Like a bad remake of an old Alfred Hitchcock movie, they showed up suddenly, an ominous line of nine or ten of them just sitting on our fence in the back yard before moving to the ridge of our house. As menacing as they looked, however, the birds are actually some of the most graceful and harmless of any you will find in this part of the world.
They can sail along on air currents and thermal updrafts as high as 5,000 feet, for instance, folding and opening their flight feathers with aerodynamic precision, slightly swerving from side to side as they unfurl their cambered six-foot wingspans. And their uncanny sense of smell can lead them to their next lunch or dinner even while soaring high above whatever may be on the roadside or woodlands menu far below.
Likewise, they have neither the interest nor the physical attributes to pose any threat to people, never mind all those old misleading Western movies that portrayed them just waiting for a hapless fellow in the desert to die of thirst before they swooped in. For they wouldn’t even eat a household pet if it comes to it, much less you or me.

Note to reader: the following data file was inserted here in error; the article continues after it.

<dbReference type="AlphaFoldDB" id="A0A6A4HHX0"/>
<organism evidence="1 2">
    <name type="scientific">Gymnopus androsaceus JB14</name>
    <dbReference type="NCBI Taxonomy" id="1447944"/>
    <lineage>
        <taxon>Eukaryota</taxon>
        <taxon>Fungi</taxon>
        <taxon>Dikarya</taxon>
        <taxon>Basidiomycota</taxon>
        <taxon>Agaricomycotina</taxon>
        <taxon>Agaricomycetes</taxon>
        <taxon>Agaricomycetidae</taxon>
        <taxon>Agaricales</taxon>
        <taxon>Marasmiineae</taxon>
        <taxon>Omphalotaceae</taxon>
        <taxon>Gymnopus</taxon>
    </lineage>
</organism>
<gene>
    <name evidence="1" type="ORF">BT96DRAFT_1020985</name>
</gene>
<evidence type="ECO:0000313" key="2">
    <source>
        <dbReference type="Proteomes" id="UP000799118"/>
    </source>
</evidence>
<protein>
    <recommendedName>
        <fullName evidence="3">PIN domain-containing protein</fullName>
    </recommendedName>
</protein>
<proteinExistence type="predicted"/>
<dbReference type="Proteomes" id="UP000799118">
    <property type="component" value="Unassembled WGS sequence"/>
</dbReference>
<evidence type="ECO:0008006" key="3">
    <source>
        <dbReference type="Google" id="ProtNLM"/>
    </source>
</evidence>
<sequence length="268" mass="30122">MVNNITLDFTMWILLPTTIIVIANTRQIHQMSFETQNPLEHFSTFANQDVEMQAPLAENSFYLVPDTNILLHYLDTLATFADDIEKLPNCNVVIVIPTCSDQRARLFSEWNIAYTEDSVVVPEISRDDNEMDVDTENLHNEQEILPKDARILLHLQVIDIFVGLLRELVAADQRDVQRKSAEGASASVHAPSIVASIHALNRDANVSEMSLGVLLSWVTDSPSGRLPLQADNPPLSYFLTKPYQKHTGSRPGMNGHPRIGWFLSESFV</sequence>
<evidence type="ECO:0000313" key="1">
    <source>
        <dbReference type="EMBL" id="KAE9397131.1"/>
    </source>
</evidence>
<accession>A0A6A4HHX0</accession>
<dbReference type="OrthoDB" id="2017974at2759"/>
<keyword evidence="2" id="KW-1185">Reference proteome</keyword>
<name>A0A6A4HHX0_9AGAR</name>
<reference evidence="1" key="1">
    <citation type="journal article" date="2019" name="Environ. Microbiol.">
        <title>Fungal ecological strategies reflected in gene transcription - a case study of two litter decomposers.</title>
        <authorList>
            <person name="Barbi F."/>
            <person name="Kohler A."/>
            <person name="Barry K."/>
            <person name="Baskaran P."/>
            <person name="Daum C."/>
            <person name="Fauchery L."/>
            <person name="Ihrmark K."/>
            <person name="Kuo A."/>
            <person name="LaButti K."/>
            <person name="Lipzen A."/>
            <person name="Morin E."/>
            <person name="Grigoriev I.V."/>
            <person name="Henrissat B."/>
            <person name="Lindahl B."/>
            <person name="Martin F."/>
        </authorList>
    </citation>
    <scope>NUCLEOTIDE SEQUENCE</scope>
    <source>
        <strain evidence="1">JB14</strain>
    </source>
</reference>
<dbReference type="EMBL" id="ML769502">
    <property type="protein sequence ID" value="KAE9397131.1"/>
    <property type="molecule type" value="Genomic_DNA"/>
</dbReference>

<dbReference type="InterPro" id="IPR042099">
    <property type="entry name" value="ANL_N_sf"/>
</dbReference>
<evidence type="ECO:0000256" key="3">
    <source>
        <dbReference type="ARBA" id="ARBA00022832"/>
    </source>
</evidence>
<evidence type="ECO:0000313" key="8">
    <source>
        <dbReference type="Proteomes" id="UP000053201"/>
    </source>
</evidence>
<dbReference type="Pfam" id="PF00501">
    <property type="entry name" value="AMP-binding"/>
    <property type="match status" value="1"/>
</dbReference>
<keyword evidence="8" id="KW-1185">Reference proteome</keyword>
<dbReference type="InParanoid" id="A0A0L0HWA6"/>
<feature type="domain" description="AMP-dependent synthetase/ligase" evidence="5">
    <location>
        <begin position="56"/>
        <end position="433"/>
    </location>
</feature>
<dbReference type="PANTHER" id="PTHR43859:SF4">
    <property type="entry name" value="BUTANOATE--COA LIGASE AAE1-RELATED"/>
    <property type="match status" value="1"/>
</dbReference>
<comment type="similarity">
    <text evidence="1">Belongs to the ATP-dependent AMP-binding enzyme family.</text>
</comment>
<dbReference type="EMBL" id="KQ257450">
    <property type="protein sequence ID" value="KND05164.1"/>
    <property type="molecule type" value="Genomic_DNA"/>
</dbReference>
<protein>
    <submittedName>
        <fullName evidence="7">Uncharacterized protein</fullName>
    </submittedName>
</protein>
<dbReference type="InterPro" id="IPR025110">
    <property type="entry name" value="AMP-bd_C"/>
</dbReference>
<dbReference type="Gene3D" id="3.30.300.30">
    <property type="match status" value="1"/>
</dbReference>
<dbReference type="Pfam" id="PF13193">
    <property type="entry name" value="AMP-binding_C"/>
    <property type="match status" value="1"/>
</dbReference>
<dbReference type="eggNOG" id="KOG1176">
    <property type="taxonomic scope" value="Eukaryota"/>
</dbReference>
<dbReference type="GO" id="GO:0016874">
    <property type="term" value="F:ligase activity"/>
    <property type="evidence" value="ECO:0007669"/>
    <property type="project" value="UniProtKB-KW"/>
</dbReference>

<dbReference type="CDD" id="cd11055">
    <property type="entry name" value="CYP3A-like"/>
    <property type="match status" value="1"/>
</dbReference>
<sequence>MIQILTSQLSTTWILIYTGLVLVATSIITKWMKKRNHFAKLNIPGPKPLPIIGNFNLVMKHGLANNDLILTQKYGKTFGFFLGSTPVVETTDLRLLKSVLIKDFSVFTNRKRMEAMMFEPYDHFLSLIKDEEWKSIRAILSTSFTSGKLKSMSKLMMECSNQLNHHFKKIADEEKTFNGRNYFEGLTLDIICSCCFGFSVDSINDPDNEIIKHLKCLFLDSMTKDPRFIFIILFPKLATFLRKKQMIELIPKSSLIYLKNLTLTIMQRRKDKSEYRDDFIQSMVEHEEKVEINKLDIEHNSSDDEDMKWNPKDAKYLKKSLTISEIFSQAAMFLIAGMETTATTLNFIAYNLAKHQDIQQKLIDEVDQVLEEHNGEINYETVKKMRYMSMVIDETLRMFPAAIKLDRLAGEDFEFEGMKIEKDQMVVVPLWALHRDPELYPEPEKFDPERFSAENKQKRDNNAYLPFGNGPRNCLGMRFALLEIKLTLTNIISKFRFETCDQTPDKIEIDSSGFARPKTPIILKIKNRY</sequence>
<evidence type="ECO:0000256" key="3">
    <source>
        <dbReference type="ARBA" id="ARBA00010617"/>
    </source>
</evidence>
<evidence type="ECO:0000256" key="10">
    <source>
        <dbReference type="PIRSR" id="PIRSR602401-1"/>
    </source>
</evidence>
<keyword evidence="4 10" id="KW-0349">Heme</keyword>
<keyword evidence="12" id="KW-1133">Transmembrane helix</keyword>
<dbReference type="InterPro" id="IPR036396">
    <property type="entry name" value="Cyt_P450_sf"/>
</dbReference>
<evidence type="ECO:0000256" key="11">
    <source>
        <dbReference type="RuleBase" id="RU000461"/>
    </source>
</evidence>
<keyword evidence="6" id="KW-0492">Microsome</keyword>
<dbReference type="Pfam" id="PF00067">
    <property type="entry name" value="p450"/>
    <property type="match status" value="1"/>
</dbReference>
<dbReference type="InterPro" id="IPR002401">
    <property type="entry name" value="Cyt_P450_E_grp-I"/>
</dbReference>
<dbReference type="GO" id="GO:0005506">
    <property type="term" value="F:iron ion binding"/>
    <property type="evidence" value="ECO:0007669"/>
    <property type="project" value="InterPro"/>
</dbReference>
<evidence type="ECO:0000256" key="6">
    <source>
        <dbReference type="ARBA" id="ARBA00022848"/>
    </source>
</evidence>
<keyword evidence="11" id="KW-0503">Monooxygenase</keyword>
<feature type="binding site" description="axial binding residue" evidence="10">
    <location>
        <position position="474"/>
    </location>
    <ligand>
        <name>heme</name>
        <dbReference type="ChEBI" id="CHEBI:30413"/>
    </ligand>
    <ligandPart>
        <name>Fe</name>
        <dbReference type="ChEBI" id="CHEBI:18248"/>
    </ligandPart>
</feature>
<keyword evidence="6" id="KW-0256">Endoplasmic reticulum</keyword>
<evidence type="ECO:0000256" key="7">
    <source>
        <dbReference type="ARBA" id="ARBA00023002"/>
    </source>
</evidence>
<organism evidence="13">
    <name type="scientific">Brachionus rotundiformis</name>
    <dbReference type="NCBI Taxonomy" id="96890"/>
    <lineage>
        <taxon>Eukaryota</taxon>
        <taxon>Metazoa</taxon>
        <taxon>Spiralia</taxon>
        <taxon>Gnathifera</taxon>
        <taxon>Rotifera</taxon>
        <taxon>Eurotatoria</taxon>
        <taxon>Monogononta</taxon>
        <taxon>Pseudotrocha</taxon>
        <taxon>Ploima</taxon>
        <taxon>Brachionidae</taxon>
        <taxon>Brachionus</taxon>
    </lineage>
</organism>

Indeed, the only real defensive mechanism which they possess is the ability to throw up on you. Oddly enough, however, it’s their lack of a voice box, limiting them to low hisses and grunts, which makes them seem more creepy, I think. For if they would just say something, we might not assume the worst of them.
But then we’ve also assumed that they are buzzards. The big black birds that bounce from rooftop to rooftop in our area are not buzzards, however, but actually vultures, more akin to storks than hawks. Whether you call them buzzards or vultures, though, the one thing you probably won’t call them is beautiful. For with their funeral-black feathers and bare-skinned grey heads, the birds that sat on my rooftop are still not exactly heart-warming symbols of the Christmas season.
On the other hand, maybe there’s a reason why two of those black vultures, whom we’ve named Boris and Natasha, seem to come to Christ Church every year to have their offspring in our courtyard. For they’ve figured out that we’re just as harmless to them as they are to us.
Perhaps we should rename them Joseph and Mary, thus. For the parents of Jesus too had to find a safe haven for his birth, in a culture that looked down on them as well. Likewise, their “migration” from Nazareth to Bethlehem could not have been an easy trip, especially given Mary’s pregnancy. But just as a sparrow can’t fall to the ground outside the care of God (Matthew 10.29), He took care of that cast-off couple too, leading them to exactly where the prophets of old had said that the Christ would be born.
Just a FYI, however. If you happen to hear a rustling on your rooftop in the next few days, you might want to check it out. It may not actually be St. Nick quite yet.